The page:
PNP Transistor is a sub-type of Bipolar Junction Transistors (BJT’s). It is a basic transistor and often used in various electronic circuits. It is used for functions such as amplification of signal, switches and oscillators. This post provides a detailed information about PNP Transistor, how PNP transistor works, its characteristics, applications, advantages and disadvantages.
What is PNP Transistor
A PNP Transistor is a type of Bipolar Junction Transistor which is composed of three layers where ‘N’ doped layer is sandwiched between two ‘P’ doped layers. In PNP Transistors the electrons are minority charge carriers and holes are majority charge carriers. The current flow is due to the movement of holes. It has two PN junctions:
- Emitter-Base Junction
- Collector-Base Junction
Fig. 1 – Introduction to PNP Transistors
The small Base current has the ability to control large Emitter current, as it is current controlled device. The structure is opposite to NPN transistor but similar in operation.
The PNP Transistor symbol shows an arrow pointing inwards from Emitter to the Base which indicates the direction of the conventional current flow. A PNP Transistor is considered ‘ON’ when the Source Voltage connected to the Base is low and turned ‘OFF’ when it is high.
Fig. 2 – PNP Transistor Symbol
How PNP Transistor Works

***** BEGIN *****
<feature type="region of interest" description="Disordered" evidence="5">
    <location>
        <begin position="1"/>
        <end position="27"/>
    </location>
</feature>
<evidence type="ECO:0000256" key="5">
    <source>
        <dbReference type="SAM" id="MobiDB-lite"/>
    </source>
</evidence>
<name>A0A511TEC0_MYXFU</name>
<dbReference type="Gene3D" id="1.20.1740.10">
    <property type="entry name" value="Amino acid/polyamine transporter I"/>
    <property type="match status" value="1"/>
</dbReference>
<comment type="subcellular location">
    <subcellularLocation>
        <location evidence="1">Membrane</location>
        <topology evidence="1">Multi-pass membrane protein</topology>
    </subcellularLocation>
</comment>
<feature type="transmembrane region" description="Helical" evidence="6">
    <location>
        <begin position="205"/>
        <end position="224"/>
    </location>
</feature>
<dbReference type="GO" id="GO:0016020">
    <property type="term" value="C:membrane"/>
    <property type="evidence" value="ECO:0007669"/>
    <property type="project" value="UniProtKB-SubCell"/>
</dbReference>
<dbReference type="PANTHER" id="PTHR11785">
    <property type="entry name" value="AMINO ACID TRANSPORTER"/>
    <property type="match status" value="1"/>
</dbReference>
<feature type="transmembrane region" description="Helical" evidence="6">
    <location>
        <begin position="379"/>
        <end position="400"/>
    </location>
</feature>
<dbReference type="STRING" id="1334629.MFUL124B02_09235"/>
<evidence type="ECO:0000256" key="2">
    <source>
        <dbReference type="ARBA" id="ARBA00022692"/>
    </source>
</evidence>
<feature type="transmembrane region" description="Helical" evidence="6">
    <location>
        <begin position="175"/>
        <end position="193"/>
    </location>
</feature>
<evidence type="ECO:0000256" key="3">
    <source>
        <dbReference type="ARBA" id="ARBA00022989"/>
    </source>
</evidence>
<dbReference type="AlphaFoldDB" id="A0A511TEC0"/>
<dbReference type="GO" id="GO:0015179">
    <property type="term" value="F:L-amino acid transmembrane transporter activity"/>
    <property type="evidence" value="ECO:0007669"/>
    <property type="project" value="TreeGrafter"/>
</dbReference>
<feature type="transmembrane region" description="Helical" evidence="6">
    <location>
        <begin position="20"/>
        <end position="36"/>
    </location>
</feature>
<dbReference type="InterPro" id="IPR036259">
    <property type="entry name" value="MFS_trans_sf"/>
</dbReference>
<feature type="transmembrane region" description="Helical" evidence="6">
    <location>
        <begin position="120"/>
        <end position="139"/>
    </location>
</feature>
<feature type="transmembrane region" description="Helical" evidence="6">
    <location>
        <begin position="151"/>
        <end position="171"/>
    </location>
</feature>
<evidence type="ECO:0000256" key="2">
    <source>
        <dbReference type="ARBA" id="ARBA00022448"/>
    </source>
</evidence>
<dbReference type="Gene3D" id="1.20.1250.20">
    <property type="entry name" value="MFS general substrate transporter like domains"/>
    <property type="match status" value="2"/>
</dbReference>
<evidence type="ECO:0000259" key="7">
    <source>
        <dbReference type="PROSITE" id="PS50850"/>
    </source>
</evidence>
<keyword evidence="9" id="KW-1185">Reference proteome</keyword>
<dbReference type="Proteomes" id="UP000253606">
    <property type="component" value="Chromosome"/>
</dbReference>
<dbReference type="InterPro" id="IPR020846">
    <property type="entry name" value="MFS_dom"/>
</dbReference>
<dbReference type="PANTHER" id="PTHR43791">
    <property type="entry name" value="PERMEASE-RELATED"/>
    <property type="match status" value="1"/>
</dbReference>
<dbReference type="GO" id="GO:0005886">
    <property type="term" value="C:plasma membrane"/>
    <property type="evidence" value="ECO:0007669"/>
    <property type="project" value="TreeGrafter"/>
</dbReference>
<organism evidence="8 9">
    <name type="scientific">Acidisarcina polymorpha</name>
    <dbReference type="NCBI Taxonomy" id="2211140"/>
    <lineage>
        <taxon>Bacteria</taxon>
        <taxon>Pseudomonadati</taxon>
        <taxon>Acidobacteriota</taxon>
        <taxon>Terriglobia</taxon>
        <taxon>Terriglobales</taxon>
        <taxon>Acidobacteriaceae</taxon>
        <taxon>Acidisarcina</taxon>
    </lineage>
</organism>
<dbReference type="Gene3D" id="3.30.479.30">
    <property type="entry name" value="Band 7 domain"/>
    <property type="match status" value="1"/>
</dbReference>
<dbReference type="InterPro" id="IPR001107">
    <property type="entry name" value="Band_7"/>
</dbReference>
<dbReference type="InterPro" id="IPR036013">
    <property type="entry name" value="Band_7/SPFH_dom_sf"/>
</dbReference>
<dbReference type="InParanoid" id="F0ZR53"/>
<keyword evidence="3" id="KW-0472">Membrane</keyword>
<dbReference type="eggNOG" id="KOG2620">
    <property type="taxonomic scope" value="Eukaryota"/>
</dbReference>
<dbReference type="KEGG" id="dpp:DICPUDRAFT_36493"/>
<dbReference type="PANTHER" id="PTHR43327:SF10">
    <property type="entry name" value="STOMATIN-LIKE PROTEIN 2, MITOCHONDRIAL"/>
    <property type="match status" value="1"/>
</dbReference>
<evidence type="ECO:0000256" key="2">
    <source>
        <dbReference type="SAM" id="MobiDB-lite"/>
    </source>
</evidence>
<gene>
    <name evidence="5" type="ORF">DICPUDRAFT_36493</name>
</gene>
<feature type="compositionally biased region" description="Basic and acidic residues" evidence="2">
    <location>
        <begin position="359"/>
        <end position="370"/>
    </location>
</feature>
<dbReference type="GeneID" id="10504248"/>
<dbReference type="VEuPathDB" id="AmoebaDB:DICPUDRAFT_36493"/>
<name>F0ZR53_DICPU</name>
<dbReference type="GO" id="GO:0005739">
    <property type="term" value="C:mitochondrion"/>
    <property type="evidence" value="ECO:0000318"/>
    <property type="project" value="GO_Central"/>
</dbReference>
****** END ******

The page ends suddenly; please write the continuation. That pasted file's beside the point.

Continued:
To understand the working of a Transistor, it is necessary to know the characteristics of semiconductors.
The fourth column of the periodic table contains certain elements which behave like both conductors and insulators under controlled conditions. These elements are called semi-conductors. Electrons travel slowly in a semiconductor and holes move more slowly than electrons. Only a few donor or acceptor atoms are required to produce changes in the resistivity of a semiconductor.
PNP Transistor works when Base Emitter junction is forward biased and the Base Collector junction is reverse biased. A junction is said to be forward biased when a P-type semiconductor is connected with the positive terminal and N-type semiconductor is connected to the negative terminal. In reverse biasing, the P-type semiconductor is connected with the negative terminal and N-type semiconductor is connected to the positive terminal.
Fig. 3 – Construction and Circuit Symbol of PNP Transistor
The Base Collector region is reverse biased which uses external voltage source. This means that the Base is at higher potential than the Collector. Reverse biasing creates no diffusion and hence no current flows between the terminals.
The Base Emitter region is forward biased so that the voltage at the Emitter is at higher potential than at the Base (VBE). Holes are pushed in the Emitter (P-region) crossing the depletion region into the base from positive terminal of the voltage source (VBE). As the Emitter is highly doped, it attracts lot of electrons that diffuse into the Base region.
At the same time, electrons flow from negative terminal pushing the electrons near the Emitter-Base junction into the Emitter. This causes the current (IE) to flow from Emitter to Collector.
The Collector Current or the Base Current can be calculated using the formula,